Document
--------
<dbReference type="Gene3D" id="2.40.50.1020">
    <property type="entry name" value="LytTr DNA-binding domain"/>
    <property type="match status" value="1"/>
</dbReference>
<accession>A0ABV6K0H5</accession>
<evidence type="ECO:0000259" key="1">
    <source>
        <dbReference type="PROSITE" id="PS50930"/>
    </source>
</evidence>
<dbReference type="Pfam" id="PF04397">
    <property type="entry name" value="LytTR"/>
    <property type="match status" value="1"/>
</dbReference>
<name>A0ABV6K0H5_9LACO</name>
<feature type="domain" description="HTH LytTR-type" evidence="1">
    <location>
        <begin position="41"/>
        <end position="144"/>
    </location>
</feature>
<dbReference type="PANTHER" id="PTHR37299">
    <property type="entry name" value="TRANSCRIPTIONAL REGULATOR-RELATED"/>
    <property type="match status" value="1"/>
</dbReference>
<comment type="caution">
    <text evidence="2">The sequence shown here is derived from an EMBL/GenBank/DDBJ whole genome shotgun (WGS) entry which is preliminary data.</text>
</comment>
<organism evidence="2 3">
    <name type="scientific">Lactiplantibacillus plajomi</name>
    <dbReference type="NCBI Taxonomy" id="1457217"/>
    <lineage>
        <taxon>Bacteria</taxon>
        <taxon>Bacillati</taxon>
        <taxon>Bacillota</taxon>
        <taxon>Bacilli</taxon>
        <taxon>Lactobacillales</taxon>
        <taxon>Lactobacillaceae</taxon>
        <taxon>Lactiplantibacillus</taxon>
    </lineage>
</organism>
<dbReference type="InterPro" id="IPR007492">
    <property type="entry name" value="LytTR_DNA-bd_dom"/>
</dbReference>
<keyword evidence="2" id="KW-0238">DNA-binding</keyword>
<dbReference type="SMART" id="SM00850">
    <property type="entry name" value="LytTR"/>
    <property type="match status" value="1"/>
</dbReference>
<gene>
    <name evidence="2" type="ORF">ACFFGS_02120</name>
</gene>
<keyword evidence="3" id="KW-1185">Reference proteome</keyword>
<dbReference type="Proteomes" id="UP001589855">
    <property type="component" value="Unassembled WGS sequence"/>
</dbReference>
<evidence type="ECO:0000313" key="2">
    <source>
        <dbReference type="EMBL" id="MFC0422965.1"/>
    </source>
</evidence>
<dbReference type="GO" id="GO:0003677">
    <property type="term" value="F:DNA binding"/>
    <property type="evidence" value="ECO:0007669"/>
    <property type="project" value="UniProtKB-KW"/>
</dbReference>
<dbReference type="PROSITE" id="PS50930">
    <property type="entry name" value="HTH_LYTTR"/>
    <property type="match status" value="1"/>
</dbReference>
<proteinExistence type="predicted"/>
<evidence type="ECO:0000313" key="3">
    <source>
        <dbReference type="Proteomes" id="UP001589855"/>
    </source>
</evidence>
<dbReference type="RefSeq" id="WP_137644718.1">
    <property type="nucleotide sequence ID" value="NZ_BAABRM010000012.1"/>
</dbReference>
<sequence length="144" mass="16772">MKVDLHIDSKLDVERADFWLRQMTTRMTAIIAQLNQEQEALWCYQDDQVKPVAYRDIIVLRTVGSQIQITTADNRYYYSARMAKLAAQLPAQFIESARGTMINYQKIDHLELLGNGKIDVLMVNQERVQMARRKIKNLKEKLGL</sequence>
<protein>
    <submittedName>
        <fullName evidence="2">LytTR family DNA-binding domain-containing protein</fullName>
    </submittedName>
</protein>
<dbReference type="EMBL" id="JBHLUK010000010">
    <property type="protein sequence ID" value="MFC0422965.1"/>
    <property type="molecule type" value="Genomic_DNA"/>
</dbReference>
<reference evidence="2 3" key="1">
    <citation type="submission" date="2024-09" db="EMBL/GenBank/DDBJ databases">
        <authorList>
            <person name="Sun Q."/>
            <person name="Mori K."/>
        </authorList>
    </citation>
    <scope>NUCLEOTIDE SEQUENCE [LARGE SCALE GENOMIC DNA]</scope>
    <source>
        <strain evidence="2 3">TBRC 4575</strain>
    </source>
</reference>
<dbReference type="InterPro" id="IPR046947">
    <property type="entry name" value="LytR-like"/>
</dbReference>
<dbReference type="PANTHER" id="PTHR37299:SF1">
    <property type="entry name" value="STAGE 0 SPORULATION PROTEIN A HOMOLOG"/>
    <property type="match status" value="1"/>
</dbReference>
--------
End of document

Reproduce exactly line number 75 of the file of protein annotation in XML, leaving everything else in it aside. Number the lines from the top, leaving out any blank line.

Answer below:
    </source>